Bristol seeks Japan approval of all-oral hepatitis C treatment

Reuters

* 84.7 pct of difficult-to-treat patients cured in trial

* Japan has about 1.2 million patients with chronichepatitis C

By Bill Berkrot

Nov 2 (Reuters) - Bristol-Myers Squibb Co has filedwith Japanese health regulators seeking approval of itsexperimental all-oral combination of hepatitis C treatments, theU.S. drugmaker said on Saturday.

The submission with Japan's Pharmaceutical and MedicalDevices Agency marks the first time that any drugmaker has filedfor approval of a hepatitis C treatment regimen that does notinclude either of the standard older treatments - the injected, difficult-to-tolerate interferon, or ribavirin, a pill.

Gilead Sciences Inc, widely seen as the leader in acrowded race to develop highly effective, interferon-freetreatments for the serious liver disease, has sought U.S.approval of its highly regarded anti-viral drug sofosbuvir incombination with ribavirin. A Food and Drug Administrationadvisory panel last week voted unanimously to recommend itsapproval.

The Bristol-Myers filing was based on data from a Phase IIIstudy of Japanese patients who either could not tolerateinterferon, which causes miserable flu-like symptoms, or thosewho had previously failed to be helped by treatment with theolder drugs - a particularly tough-to-treat patient population.

Patients in the trial were given a combination ofdaclatasvir, from a promising new class of drugs called NS5Ainhibitors, and the protease inhibitor asunaprevir for 24 weeks.Those who had no detectable levels of the virus in their blood24 weeks after completing the therapy were deemed to be cured, ameasure known as SVR24, for sustained virologic response.

The overall cure rate in the 222-patient study was 84.7percent, according to the data to be presented next week at theAmerican Association for the Study of Liver Diseases (AASLD)meeting in Washington.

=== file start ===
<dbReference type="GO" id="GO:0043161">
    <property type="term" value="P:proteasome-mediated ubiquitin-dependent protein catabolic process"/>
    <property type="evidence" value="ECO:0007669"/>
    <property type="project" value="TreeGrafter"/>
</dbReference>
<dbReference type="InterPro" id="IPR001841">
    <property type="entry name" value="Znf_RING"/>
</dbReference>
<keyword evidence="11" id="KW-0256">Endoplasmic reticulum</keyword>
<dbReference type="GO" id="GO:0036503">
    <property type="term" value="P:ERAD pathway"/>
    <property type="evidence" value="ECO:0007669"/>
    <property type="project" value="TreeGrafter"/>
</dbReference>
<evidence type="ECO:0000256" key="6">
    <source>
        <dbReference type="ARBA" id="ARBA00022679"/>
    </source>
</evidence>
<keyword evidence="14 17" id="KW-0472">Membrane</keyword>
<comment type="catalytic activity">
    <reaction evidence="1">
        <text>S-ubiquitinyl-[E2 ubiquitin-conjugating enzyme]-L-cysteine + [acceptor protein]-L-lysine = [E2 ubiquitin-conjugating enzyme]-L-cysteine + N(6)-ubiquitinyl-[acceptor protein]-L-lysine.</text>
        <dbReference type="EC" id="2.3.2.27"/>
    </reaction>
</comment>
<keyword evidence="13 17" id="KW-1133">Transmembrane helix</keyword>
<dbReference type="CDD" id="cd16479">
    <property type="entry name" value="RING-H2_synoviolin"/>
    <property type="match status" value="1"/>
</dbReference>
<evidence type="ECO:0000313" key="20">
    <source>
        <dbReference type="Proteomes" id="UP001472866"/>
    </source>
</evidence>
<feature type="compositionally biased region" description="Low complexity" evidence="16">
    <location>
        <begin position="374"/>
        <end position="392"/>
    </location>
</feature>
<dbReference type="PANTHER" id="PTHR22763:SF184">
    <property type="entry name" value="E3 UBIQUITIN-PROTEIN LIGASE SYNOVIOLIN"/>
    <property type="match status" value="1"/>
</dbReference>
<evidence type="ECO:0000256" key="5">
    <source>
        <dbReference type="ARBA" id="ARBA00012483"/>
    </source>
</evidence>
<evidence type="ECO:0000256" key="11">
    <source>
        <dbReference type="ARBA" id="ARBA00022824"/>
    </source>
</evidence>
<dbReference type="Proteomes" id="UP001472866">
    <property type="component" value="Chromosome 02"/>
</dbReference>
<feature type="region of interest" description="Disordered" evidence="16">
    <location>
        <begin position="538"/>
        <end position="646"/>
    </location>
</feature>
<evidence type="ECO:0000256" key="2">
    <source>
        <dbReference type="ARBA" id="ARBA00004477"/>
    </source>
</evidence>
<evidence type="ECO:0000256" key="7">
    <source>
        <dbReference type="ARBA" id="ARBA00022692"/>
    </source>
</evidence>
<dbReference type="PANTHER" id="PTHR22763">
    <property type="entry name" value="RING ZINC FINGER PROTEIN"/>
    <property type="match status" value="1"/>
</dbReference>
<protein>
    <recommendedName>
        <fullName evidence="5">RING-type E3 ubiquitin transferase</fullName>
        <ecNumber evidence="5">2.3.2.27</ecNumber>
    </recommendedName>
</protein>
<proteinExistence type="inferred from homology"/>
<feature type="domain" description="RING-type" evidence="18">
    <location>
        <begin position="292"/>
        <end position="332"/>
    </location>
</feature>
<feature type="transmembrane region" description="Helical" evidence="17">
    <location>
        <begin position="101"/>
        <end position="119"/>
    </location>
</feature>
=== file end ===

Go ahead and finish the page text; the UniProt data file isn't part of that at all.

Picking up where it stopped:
Of those who were either ineligible for or intolerant of treatment with interferon, the cure rate was 87.4 percent, while80.5 percent of past nonresponders to the older drugs weredeemed cured.

"The Phase III study results of daclatasvir plus asunaprevirare exciting to see, especially in this difficult-to-treatpatient population," Kazuaki Chayama, the study's leadinvestigator from Hiroshima University, said in a statement.

Twenty-eight patients dropped out of the study - a 12.6percent discontinuation rate - and about 6 percent, or 13patients, reported serious side effects, primarily elevatedliver enzymes, an indication of inflammation.

JAPAN FOCUS

Bristol-Myers has made Japan a particular focus of itsall-oral efforts at tackling the hepatitis C virus, which ifleft untreated can cause cirrhosis, liver cancer or the need fora transplant.

About 1.2 million people in Japan suffer from hepatitis C.The patients tend to be older than those in other developedcountries and about 70 percent have Genotype 1b, a form of thevirus with very low response rates to the older treatments.

Several other companies are also developing all-oralhepatitis C treatments, including AbbVie Inc, Merck &Co and Johnson & Johnson, and expect to be ableto shorten treatment duration to 12 weeks from the current 24-or 48-week regimens.

Bristol early next year plans to begin Phase III testing ofan all-oral, three-drug combination that adds BMS791325 - anon-nucleoside polymerase inhibitor - to the two drugs tested inthe Japanese study. The company envisions that its three-drugtherapy will involve one combination pill taken twice a day fora 12-week course of treatment.

About 170 million people worldwide are infected with thehepatitis C virus. Some analysts believe the market for all-oralhepatitis C treatments could reach $20 billion as many morepeople get tested for the virus, given new testingrecommendations, very high cure rates, shorter treatmentdurations and tolerable side effects seen with the newer drugsin clinical trials.

It is believed that tens of thousands of hepatitis Cpatients have delayed treatment while awaiting the new drugsexpected to start reaching the market next year in order toavoid the unpleasant side effects of interferon. Physicianswould also like to see regimens that do not require ribavirin,which can cause anemia, rash and other side effects.

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